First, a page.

Electric deregulation bill fails in Missouri committee

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ICYMI: Yesterday, A Missouri Senate Committee rejected legislation to allow a vote on deregulating the state’s electricity market which would have raised rates for consumers if passed. The original piece, written by Jaclyn Brandt, can be viewed here.

A Missouri Senate Committee on Thursday rejected legislation that would have let voters decide whether to deregulate the state’s electric energy market.

The Missouri Senate Committee on Transportation, Infrastructure and Public Safety voted down Senate Joint Resolution (SJR) 34. The constitutional amendment stated that, if approved by voters in November 2020, the General Assembly would be required to pass legislation to establish an open and competitive retail electric market in Missouri.

Stakeholder groups said the bill would have had dire consequences for Missouri ratepayers and the state economy.

“If investor-owned electric utilities were deregulated through an action such as SJR 34, your local utilities like Ameren Missouri and Evergy would be required to divest all of their generation assets, meaning Missouri’s coal-fired and natural gas facilities, the Callaway Energy Center, and many others would be sold to out of state energy companies and hedge funds – entities that have zero relationship with Missouri communities and would only be looking for bottom-line savings for their millionaire and billionaire owners,” said Irl Scissors, executive director of Missourians for a Balanced Energy Future.

“While the divestment would be guaranteed to occur, there is no guarantee these assets would sell on the open market leaving significant potential for plant closing, massive job loss, and a major hit to Missouri’s entire economy,” he added.

According to Scissors, Missouri’s average residential customer rates were the fifth-lowest in the country, based on data from the U.S. Energy Information Administration (EIA) in October 2019.

Bill sponsor state Sen. Doug Libla (D-Poplar Bluff) said he introduced the legislation because of an increase in energy bills in Missouri.

“In the last 10 years, Missouri’s rates have increased over 40 percent,” he said. “The 17 states that have deregulated in the last 10 years, their rates have increased 7 percent. So Missouri’s rates have increased almost six times as much as deregulated states.”

Sen. Libla said the higher rates are due to a lack of energy choice in the state. “Currently, in a monopoly environment, consumers have no choice where they can buy their electric,” he said. “But monopolies are like buggy whips, they’re just kind of like … out of style. So, you have a lack of innovation. Consumer choice is the big word.”

However, Scissors noted the negative impact retail electric choice could have on electric customers.

“Missouri’s ratepayers would face the brunt of the backlash should our electricity markets be deregulated. You would see rate increases and fluctuations no longer administered by the Public Service Commission,” Scissors explained. “Ratepayers would no longer have a Missouri governing body as oversight and any recourse would have to be sought from the new governing entity, the federal government.”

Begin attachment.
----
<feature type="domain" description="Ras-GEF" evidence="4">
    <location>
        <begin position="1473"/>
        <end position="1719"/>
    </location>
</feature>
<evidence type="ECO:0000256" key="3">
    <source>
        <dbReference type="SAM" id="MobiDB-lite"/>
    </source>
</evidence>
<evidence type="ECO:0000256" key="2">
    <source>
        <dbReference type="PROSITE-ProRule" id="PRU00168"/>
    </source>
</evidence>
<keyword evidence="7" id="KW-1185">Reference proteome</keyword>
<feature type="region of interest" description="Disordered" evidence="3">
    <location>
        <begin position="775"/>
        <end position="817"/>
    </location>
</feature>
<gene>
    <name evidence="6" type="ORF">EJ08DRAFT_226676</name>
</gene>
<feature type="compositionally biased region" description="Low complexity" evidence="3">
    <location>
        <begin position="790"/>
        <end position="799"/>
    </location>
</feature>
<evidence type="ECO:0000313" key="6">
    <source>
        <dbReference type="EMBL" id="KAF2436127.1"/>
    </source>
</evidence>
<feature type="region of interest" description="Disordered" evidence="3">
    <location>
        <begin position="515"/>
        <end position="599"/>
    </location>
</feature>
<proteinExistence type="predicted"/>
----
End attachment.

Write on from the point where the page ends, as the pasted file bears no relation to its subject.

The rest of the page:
He also added that, if the law were to pass, state consumer protection measures would no longer be in place. This would allow out-of-state companies with no incentive for low rates to enter the energy market in Missouri.

“Missouri’s investor-owned utilities have long-term infrastructure plans in place currently like Ameren’s Smart Energy plan,” Scissors said. “These investments would be halted and would remain in flux for the foreseeable future, again costing jobs and millions of dollars in economic activity around the state.”

In 2018, the Missouri Assembly passed SB 564, which would allow electric corporations to apply to the Public Service Commission to approve rate schedules authorizing periodic rate adjustments outside of general rate proceedings due to changes in customer usage as a result of weather and conservation.

Ameren Missouri filed a request with the Missouri Public Service Commission to reduce rates by $1 million. Ameren said its Smart Energy Plan was made possible by legislation passed by the Missouri General Assembly.

Ameren Missouri expects more than $5.3 billion in investment in more than 2,000 electric projects over a five-year span to help improve reliability of the Missouri grid.

“We are delivering on the promises in our Smart Energy Plan as we remain focused on improving reliability by investing in our system while keeping rates stable and predictable,” said Michael Moehn, the president of Ameren Services and former chairman and president of Ameren Missouri, in a statement at the time. “These investments are providing real value for our customers, creating an energy grid that is more reliable and more resilient to severe weather. These upgrades also allow for the integration of more solar and wind energy as we transition to cleaner energy.”

Ameren Missouri’s goal is to reduce carbon emissions by 80 percent between 2005 and 2050, as well as to roll out new smart meters in 2020.